Dogs to pay for pills?
THE owners of a dog that was rescued from a research lab want people to take a stand against the proposed testing of party pills on animals.
Barbara Venville and Chris Gibbons say becoming ‘‘parents’’ of Spencer the beagle brought their attention to the plight of animals used in testing.
‘‘You know that globally it happens and you are aware of it but getting Spencer was very much an eye-opener,’’ Ms Venville says.
The couple decided to adopt the friendly pooch last year after seeing a story about a pack of dogs that were liberated from a caged life at the Valley Animal Research Centre, in Manawatu, by animal welfare organisation Helping You Help Animals.
They had no information on the dog’s background but say Spencer was especially nervous and averse to men when he first joined them.
‘‘I was working in a prison where I carried a key chain, and he shied right away from the chains and keys, he says.
‘‘He would shudder, I’m talking about shaking,’’ Mr Gibbons says.
‘‘It took about three months for him to come around to me trust-wise. Now he is my best mate,’’ he says.
The couple is concerned about the fate of more dogs that could be subjected to testing under the Psychoactive Substances Bill, which is currently before Parliament.
The bill will allow for trialling controversial so-called legal highs before they can go on sale to the public.
The Ministry of Health is considering extensive testing on animals.
Beagles are commonly used in laboratory testing because of their compliant nature. The Green Party, SPCA, SAFE and the AntiVivisection Society led a petition calling for the bill to prohibit animal testing.
The petition gained an impressive 63,000 signatures in just six weeks and was presented to Parliament on May 21.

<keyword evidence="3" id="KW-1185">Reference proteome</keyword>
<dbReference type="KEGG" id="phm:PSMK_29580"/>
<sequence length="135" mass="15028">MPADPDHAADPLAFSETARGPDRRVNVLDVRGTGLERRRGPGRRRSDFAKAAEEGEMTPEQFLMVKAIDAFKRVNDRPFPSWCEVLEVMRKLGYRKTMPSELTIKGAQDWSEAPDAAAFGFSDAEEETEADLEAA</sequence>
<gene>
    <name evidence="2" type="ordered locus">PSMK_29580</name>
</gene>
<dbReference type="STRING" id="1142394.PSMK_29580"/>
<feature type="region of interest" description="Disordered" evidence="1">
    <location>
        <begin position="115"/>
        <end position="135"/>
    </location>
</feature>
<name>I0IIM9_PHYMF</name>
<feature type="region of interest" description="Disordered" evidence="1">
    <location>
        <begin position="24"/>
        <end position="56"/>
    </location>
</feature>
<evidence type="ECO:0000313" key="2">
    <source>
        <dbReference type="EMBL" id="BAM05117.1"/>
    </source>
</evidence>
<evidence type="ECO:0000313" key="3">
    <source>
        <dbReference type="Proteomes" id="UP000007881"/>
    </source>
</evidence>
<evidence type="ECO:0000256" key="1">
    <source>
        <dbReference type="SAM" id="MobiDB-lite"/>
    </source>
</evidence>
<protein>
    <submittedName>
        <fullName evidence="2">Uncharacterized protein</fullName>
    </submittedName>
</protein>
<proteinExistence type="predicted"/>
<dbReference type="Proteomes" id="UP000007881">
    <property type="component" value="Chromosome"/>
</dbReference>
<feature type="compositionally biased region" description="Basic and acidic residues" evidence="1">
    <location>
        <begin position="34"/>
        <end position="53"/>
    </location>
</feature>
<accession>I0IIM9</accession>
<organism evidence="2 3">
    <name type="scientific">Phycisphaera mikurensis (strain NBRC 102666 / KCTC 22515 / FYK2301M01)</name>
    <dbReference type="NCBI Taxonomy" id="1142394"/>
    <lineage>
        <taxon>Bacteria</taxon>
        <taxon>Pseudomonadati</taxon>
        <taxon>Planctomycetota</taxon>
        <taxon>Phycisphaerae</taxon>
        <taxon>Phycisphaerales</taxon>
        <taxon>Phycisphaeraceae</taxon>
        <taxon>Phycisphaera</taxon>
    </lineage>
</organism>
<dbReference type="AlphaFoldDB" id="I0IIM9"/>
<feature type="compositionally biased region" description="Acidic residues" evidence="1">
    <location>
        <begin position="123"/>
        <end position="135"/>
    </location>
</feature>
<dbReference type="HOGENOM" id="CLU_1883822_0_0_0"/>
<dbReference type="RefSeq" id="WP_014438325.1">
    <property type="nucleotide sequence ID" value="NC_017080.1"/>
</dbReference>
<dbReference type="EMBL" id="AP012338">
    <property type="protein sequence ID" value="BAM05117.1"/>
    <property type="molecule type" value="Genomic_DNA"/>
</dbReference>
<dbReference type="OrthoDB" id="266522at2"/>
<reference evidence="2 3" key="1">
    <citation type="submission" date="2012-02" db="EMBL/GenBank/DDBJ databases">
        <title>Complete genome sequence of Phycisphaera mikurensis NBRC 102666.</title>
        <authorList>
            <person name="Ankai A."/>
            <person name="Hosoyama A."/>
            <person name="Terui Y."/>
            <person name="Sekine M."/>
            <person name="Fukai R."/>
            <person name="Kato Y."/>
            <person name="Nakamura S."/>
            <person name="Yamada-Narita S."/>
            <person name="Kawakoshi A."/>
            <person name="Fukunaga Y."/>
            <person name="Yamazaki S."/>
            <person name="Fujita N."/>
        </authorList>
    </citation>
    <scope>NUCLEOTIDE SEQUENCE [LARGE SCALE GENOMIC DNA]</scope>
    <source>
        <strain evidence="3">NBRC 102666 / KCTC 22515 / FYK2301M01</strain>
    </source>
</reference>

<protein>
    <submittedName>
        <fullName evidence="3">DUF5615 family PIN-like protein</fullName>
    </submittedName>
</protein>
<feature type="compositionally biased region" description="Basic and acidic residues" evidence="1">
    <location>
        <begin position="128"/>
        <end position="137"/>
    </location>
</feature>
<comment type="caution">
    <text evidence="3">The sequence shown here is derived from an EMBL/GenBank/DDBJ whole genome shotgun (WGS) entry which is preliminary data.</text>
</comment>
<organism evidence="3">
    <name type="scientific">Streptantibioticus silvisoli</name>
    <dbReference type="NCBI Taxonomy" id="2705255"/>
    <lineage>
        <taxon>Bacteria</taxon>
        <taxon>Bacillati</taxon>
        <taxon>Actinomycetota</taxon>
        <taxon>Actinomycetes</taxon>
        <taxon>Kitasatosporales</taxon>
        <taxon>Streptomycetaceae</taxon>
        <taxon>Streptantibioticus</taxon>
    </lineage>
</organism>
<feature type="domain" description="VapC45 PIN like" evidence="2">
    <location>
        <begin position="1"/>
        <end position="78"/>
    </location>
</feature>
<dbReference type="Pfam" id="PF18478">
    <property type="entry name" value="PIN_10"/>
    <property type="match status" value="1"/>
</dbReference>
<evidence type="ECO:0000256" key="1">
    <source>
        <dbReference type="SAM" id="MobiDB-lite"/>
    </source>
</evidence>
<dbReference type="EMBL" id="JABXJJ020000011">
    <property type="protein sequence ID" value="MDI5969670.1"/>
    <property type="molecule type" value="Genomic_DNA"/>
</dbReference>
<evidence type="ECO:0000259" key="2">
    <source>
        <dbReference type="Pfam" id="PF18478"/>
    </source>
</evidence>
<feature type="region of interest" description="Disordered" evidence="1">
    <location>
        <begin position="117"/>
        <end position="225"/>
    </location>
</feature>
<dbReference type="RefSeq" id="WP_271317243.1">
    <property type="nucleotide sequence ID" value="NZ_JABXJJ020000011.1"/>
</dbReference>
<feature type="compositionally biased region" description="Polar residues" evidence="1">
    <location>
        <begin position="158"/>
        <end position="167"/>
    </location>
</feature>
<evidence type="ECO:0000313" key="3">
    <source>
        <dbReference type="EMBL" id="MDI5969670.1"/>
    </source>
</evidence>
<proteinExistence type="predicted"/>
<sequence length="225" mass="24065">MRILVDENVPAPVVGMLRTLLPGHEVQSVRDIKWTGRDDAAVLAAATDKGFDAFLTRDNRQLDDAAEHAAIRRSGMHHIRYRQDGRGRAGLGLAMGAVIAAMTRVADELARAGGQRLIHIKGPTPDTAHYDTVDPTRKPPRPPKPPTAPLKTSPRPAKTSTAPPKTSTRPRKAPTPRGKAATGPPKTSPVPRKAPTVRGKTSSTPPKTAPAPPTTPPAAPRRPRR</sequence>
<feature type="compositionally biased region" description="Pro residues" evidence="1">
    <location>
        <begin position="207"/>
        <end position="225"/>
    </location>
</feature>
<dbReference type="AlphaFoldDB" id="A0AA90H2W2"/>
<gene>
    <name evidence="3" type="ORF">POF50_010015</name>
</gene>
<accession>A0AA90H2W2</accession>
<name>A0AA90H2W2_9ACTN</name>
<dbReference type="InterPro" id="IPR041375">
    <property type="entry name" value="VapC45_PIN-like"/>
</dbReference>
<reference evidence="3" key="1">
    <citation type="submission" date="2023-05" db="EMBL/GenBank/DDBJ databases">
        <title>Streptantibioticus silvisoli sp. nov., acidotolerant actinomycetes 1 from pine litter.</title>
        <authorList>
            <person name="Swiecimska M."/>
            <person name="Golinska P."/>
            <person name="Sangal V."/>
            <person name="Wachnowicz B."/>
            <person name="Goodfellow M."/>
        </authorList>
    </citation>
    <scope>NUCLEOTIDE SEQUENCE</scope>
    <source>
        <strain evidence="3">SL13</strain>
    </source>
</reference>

Ms Venville was unable to join the action in the capital and organised a rally at Cornwall Park in Greenlane that drew about 50 people and ‘‘lots of dogs’’ from as far afield as Warkworth and Waihi.
‘‘I think one of the reasons the public is so up in arms about the Psychoactive Substances Bill is that it’s not like this is testing drugs on animals for a cancer cure. This is just for people to have recreational highs for pleasure,’’ Ms Venville says.
The couple would like people to keep actively voicing their concerns against animal testing in New Zealand.
‘‘If we stop talking about it it’s just going to go under the table,’’ Ms Venville says.
Earlier this month the Ministry of Health named an expert advisory committee to set the safety testing regime for legal highs under the incoming bill.
SPCA executive director Bob Kerridge has been included on the committee.
‘‘I am very happy with the make-up of the committee,’’ Mr Kerridge says.
‘‘There is a wealth of experience and expertise, across clinical and legal areas, but also real balance with the presence of renowned animal welfare authority.’’
The legislation is set to become law by July and will force manufacturers of synthetic highs to prove that their products are safe before they can be sold.
Manufacturers will be responsible for paying for the clinical testing procedures.
Party animal: Spencer the beagle found a happy ending with Chris Gibbons and Barbara Venville after being rescued from a research laboratory.